Forgotten Majors Series: What Can I Do with a Political Science Degree?

by
Student, English Education, Purdue University

Mar   2012

Fri

30

This 10-part series will look at those forgotten majors: the ones that do not seem to have job fairs, the ones that people ask, “What will you do with that?” and the ones that students themselves ask, “I like the subject, but what do  I do with my degree now?”

Likes learning about other countries.

Enjoys following politics.

Enjoys following current events and historical events.

Likes arguing and taking a stance on heated issues.

If this describes you, a degree in political science might be the best match for you. Political science majors are well-versed in current issues that span the globe, and are well-rounded, cultured individuals that want to make a different in the lives of the public.

Campaign officer/organizer

For those students who really enjoy following the political campaigns and presidential races, a job in campaign work might be the answer. Campaign officers help manage campaign procedures, plan campaign events, and implement protocols. The campaign manager ensures that all processes are followed according to regulation.

Attorney

A career in law can be a great alternative to political science majors who wish to make a difference, take a stance, and help others. Attorneys and lawyers are able to help create change and order in the world by enacting laws and prompting the judicial system to provide accurate justice. 

Grant writer

Political science majors can also consider a career in grant writing. Grant writing allows political science majors to showcase their enhanced ability to logically organize and present an argument that is effective and able to provide enough information to prove a point. Grant writing allows participants to write effective proposals to acquire monetary resources and other necessities for organizations, corporations, or government departments.

Public affairs

Companies and organizations often depend on public affairs professionals to help influence decisions made by government officials (also known as lobbying), to assess the impact of legislative proposals on a organization’s operations, and to track major policy trends of importance to a company. Though public affairs is a broad field, it often involves maintaining relationships with external constituents, such as the government, stakeholders, and the media.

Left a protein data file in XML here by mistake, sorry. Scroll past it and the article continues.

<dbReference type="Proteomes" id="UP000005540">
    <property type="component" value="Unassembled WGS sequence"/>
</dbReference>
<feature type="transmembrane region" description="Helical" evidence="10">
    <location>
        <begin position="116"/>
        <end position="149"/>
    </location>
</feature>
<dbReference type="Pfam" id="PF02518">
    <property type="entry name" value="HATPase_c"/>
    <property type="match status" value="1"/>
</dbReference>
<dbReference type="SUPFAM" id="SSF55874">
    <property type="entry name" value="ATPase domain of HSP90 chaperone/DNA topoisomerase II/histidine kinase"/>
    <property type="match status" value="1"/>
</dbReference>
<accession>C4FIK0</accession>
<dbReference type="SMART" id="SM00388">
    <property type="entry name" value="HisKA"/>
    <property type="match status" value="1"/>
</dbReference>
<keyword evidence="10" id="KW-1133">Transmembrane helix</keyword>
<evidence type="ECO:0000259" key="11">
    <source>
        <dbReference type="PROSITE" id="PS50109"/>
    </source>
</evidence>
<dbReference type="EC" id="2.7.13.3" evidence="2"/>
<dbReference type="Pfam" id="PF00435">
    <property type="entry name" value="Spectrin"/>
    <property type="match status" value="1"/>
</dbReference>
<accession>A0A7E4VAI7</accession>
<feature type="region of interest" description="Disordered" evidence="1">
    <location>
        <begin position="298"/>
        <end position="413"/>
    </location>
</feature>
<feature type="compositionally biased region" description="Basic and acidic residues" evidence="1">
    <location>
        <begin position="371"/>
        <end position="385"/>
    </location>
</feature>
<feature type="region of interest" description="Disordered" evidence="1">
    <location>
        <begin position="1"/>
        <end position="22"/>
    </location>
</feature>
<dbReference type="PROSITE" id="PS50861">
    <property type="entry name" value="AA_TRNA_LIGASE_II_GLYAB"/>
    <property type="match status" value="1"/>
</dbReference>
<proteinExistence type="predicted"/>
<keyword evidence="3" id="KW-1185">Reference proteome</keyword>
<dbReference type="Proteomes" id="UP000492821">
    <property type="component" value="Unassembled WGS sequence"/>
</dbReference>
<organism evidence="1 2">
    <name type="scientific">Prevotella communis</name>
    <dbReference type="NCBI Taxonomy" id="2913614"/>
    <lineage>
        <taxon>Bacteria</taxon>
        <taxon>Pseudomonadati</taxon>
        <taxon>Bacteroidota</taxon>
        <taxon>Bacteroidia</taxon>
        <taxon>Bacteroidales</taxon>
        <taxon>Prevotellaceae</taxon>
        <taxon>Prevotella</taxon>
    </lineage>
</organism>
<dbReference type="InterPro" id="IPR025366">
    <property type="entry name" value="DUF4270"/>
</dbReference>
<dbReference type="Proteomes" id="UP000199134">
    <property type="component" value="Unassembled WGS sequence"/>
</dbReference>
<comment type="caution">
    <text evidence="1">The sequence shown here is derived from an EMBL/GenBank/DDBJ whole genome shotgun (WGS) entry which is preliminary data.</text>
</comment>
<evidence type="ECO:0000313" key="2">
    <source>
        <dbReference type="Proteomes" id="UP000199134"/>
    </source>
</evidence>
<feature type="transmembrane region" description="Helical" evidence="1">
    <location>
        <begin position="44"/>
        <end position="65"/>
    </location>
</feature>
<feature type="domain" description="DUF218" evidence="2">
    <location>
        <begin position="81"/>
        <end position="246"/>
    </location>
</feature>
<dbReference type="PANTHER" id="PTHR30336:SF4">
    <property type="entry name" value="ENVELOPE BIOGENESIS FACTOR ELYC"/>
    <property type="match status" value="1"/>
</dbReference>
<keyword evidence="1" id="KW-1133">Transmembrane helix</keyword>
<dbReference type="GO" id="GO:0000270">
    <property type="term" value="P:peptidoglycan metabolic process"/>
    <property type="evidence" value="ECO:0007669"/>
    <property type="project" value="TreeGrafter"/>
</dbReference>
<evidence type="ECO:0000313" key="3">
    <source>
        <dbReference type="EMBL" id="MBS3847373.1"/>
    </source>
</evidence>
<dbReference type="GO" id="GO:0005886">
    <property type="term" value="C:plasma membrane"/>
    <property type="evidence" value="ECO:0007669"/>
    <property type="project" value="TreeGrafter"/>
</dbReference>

International relations

For political science majors that are interested in foreign politics and policies, there’s vast opportunity in international relations. With the growth in companies outsourcing to foreign countries, there’s a high demand for employees to act as the liaison between a local organization, and constituents involved in the management and politics of office locations overseas. 

Skills Political Science Majors Have:

  • Reasoning skills
  • Debate skills
  • Political structure understanding
  • Knowledge of current political issues

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About Megan Sietsma

Megan Sietsma

Megan Sietsma is a student at Purdue University, pursuing a degree in English education with a minor in Linguistics and Reading, and plans to graduate in May 2012. Megan also currently works as a Technical Writer and Research Assistant with Institute for P-12 Engineering Research and Learning (INSPIRE) at Purdue University. Megan stays active on campus and in the community through her involvement with Purdue University Dance Marathon, Junior Achievement, and the Greater Lafayette Holocaust Remembrance Conference. Outside of school and work, Megan enjoys reading, creative writing, watching movies, and spending time with her family and friends.

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